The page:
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Yanks Lose Lee

Cliff Lee either has more integrity than most baseball players, or he’s a doofus; I have a feeling it’s the former. Lee did what few baseball players ever do: he turned down more money and the chance to be a New York Yankee in favor of returning to the Phillies, the team he loves.

The Yanks made no bones about wanting Lee, and it would’ve been a great acquisition, considering that last season’s pitching rotation of CC Sabathia, Phil Hughes, Andy Pettitte, and JJ Burnett contributed to a dismal post-season. Sabathia’s an ace pitcher, and Andy’s as reliable as ever – but both had their off days in 2010, while Hughes and Burnett, especially the latter, stank. Which is not to say the rest of the team were much better: except for Robinson Cano, who was almost the league’s MVP of the year, they were a sad sight. Still, you know what they say: good pitching wins the game. And 2010 was the Year of the Pitcher, when other teams’ aces pulled off some astounding feats.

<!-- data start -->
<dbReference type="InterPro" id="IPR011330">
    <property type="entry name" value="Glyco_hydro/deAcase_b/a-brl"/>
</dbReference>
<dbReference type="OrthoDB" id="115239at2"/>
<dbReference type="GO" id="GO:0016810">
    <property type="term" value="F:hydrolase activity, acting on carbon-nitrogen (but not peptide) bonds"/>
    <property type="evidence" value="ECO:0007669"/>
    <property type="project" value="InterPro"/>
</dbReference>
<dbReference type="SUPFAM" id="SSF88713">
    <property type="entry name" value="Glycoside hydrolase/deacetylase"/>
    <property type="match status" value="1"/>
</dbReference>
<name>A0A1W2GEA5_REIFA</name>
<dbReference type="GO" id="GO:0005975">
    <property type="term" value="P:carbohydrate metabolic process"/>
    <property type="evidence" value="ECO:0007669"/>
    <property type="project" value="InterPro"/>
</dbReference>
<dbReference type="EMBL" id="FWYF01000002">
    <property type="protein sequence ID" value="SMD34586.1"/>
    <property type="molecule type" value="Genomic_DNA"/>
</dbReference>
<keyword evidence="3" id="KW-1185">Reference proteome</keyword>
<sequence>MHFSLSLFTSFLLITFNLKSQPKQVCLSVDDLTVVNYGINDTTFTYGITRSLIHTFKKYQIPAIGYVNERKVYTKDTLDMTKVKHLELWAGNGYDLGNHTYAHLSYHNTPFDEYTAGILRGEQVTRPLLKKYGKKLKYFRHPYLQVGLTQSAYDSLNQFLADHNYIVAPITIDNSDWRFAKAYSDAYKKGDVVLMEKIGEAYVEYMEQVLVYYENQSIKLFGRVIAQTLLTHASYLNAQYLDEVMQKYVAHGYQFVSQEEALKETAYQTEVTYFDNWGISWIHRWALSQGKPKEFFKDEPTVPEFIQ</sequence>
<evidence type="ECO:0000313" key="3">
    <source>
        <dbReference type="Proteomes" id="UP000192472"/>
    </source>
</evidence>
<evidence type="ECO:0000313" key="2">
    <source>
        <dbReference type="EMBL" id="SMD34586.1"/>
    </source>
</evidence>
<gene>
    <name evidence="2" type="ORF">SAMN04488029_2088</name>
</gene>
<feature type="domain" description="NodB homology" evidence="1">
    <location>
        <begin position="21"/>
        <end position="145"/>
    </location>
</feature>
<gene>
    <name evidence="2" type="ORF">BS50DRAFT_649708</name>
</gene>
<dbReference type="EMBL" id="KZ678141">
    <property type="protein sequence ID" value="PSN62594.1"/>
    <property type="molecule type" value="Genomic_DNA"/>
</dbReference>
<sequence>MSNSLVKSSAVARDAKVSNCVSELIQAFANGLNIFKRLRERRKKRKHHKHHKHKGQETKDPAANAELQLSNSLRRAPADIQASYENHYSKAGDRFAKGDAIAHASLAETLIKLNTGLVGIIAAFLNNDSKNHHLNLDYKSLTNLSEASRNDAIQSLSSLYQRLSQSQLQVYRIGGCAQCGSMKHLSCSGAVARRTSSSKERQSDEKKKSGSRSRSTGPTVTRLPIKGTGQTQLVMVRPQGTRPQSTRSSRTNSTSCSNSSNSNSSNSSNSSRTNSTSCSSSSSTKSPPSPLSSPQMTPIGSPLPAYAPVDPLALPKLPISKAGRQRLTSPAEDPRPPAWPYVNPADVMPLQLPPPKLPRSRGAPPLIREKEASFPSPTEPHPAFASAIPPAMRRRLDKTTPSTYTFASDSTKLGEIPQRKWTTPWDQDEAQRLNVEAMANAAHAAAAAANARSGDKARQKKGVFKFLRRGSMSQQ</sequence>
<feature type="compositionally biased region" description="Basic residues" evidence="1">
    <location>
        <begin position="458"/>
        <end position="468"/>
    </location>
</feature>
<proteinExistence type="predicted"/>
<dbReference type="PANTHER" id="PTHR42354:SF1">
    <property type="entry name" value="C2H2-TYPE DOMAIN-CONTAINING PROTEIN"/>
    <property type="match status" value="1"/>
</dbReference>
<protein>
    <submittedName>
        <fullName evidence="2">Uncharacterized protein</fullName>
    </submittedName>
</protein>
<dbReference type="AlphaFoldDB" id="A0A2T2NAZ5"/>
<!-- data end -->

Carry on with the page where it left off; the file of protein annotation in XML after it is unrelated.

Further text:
That’s why Brian Cashman’s attitude about losing Lee is so baffling – and so maddening.  “I really don’t think we’ve got a lot of holes,” he said, referring to the rotation. “We’ve got one of the best in the league in CC. We’ve got a kid who won 18 games for us last year in Phil Hughes. And I really believe that A.J. Burnett is going to bounce back for us next year.”